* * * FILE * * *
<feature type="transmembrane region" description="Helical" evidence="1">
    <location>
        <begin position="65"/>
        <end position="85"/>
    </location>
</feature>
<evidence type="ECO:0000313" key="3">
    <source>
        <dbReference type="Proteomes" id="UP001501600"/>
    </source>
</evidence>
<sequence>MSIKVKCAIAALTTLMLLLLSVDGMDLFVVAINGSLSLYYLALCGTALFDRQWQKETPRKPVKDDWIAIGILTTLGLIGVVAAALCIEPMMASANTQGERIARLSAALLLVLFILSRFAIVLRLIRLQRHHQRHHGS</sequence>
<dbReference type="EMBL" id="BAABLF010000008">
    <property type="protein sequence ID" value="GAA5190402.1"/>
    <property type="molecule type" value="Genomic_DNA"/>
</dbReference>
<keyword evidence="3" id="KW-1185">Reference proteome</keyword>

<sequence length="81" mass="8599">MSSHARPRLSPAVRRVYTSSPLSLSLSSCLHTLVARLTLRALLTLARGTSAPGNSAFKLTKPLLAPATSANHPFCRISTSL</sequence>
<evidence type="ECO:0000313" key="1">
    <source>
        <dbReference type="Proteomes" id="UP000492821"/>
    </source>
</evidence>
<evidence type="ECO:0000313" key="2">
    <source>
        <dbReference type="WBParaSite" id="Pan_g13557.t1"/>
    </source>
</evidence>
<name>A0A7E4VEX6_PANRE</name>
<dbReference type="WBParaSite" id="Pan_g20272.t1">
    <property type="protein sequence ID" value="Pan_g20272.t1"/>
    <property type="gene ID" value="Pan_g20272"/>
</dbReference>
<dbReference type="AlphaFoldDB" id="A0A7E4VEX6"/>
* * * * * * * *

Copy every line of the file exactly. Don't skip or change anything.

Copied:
<feature type="transmembrane region" description="Helical" evidence="1">
    <location>
        <begin position="65"/>
        <end position="85"/>
    </location>
</feature>
<evidence type="ECO:0000313" key="3">
    <source>
        <dbReference type="Proteomes" id="UP001501600"/>
    </source>
</evidence>
<sequence>MSIKVKCAIAALTTLMLLLLSVDGMDLFVVAINGSLSLYYLALCGTALFDRQWQKETPRKPVKDDWIAIGILTTLGLIGVVAAALCIEPMMASANTQGERIARLSAALLLVLFILSRFAIVLRLIRLQRHHQRHHGS</sequence>
<dbReference type="EMBL" id="BAABLF010000008">
    <property type="protein sequence ID" value="GAA5190402.1"/>
    <property type="molecule type" value="Genomic_DNA"/>
</dbReference>
<keyword evidence="3" id="KW-1185">Reference proteome</keyword>

<sequence length="81" mass="8599">MSSHARPRLSPAVRRVYTSSPLSLSLSSCLHTLVARLTLRALLTLARGTSAPGNSAFKLTKPLLAPATSANHPFCRISTSL</sequence>
<evidence type="ECO:0000313" key="1">
    <source>
        <dbReference type="Proteomes" id="UP000492821"/>
    </source>
</evidence>
<evidence type="ECO:0000313" key="2">
    <source>
        <dbReference type="WBParaSite" id="Pan_g13557.t1"/>
    </source>
</evidence>
<name>A0A7E4VEX6_PANRE</name>
<dbReference type="WBParaSite" id="Pan_g20272.t1">
    <property type="protein sequence ID" value="Pan_g20272.t1"/>
    <property type="gene ID" value="Pan_g20272"/>
</dbReference>
<dbReference type="AlphaFoldDB" id="A0A7E4VEX6"/>